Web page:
preparations continued in many directions, and against the
peace of many countries. Indeed the threat of war  and war
itself if necessary  was an integral part of the Nazi
policy. But the evidence establishes with certainty the
existence of many separate plans rather than a single
conspiracy embracing them all. That Germany was rapidly
moving to complete dictatorship from the moment that the
Nazis seized power, and progressively in the direction of
war, has been overwhelmingly shown in the ordered sequence
of aggressive acts and wars already set out in this

In the opinion of the Tribunal, the evidence establishes the
common planning to prepare and wage war by certain of the
defendants. It is immaterial to consider whether a single
conspiracy to the extent and over the time set out in the
Indictment has been conclusively proved. Continued planning,
with aggressive war as the objective, has been established
beyond doubt. The truth of the situation was well stated by
Paul Schmidt, official interpreter of the German Foreign
Office, as follows:

"The general objectives of the Nazi leadership were apparent
from the start, namely the domination of the European
Continent, to be achieved first by the incorporation of all
German speaking groups in the Reich, and secondly, by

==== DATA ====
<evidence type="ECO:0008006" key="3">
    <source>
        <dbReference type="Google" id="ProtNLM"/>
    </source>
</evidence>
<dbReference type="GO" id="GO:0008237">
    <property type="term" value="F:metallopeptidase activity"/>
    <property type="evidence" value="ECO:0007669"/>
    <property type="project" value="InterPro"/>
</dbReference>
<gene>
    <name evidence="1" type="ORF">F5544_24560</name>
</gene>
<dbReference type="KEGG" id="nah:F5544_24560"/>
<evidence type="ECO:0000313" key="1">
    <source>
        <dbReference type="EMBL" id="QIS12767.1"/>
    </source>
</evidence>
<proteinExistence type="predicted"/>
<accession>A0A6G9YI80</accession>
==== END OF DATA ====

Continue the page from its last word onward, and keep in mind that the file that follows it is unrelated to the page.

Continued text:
territorial expansion under the slogan "Lebensraum". The
execution of these basic objectives, however, seemed to be
characterized by improvisation. Each succeeding step was
apparently carried out as each new situation arose, but all
consistent with the ultimate objectives mentioned above."

The argument that such common planning cannot exist where
there is complete dictatorship is unsound. A plan in the
execution of which a number of persons participate is still
a plan, even though conceived by only one of them; and those
who execute the plan do not avoid responsibility by showing
that they acted under the direction of the man who conceived
it. Hitler could not make aggressive war by himself. He had
to have the co-operation of statesmen, military leaders,
diplomats, and business men. When they, with knowledge of
his aims, gave him their co-operation, they made themselves
parties to the plan he had initiated. They are not to be
deemed innocent because Hitler made use of them, if they
knew what they were doing. That they were assigned to their
tasks by a dictator does not absolve them from
responsibility for their acts. The relation of leader and
follower does not preclude responsibility here any more than
it does in the comparable tyranny of organized domestic

Count One, however, charges not only the conspiracy to
commit aggressive war, but also to commit War crimes and
Crimes against Humanity. But the Charter does not define as
a separate crime any conspiracy except the one to commit
acts of aggressive war. Article G of the Charter provides:

     "Leaders, organizers, instigators, and accomplices
     participating in the formulation or execution of a
     Common Plan or Conspiracy to commit any of the
     foregoing crimes are responsible for all acts
     performed by any persons in execution of such

In the opinion of the Tribunal these words do not add a new
and separate crime to those already listed. The words are
designed to establish the responsibility of persons
participating in a common plan. The Tribunal will therefore
disregard the charges in Count One that the defendants
conspired to commit war crimes and crimes against humanity,
and will consider only the common plan to prepare, initiate,
and wage aggressive war.